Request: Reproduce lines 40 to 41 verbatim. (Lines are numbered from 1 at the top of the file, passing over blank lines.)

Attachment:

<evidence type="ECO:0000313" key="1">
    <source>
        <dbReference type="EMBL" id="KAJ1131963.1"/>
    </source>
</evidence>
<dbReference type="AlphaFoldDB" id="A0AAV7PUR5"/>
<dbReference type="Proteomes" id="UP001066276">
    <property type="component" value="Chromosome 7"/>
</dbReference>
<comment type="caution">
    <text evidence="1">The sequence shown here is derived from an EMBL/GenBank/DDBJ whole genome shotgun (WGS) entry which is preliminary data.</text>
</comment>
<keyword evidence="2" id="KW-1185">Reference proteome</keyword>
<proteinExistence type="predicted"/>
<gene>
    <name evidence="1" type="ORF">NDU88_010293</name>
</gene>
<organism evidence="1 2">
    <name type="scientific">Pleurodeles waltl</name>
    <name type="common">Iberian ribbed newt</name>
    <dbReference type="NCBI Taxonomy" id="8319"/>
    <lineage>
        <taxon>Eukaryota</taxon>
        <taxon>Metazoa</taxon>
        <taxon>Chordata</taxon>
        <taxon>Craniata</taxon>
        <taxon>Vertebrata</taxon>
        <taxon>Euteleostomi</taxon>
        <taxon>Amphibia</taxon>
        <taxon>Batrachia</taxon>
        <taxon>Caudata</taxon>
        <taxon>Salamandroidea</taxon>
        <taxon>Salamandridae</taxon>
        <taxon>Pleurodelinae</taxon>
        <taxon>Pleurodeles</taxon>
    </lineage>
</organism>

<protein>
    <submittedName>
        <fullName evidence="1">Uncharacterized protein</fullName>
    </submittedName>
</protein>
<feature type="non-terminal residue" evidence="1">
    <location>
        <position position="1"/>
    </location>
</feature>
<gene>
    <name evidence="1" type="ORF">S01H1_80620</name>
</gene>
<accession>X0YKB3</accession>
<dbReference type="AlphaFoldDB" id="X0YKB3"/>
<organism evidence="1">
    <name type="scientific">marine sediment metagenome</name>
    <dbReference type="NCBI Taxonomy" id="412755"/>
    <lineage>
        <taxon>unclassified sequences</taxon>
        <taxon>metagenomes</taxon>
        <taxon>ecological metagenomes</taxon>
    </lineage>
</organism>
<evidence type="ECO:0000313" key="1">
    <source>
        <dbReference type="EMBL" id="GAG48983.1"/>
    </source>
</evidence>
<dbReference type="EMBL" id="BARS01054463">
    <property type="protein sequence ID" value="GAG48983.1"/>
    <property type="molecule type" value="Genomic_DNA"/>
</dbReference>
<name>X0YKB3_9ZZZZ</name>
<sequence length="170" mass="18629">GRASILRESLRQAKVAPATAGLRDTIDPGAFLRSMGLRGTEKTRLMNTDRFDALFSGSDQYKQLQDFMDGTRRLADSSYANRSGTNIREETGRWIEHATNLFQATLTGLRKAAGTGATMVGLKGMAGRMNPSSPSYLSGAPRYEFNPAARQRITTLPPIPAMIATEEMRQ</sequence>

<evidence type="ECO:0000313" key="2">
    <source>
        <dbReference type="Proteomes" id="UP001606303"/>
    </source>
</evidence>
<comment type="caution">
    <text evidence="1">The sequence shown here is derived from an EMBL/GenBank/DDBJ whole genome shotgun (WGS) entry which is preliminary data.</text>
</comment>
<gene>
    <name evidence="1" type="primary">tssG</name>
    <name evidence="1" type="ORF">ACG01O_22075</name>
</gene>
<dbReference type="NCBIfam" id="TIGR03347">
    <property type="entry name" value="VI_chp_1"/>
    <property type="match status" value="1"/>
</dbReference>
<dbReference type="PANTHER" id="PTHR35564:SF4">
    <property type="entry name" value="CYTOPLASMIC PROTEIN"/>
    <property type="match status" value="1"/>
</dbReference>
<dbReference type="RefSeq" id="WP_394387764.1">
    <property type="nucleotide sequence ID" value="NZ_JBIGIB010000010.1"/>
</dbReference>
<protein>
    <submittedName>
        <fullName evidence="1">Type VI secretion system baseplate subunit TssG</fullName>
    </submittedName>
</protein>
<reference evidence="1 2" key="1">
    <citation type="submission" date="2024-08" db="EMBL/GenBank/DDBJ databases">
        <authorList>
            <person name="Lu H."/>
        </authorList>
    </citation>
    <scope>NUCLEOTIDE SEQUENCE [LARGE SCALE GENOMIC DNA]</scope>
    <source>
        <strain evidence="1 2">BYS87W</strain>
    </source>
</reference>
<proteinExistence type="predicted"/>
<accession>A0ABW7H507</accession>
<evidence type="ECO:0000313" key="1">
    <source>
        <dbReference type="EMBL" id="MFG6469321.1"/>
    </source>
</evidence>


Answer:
        <fullName evidence="1">Uncharacterized protein</fullName>
    </submittedName>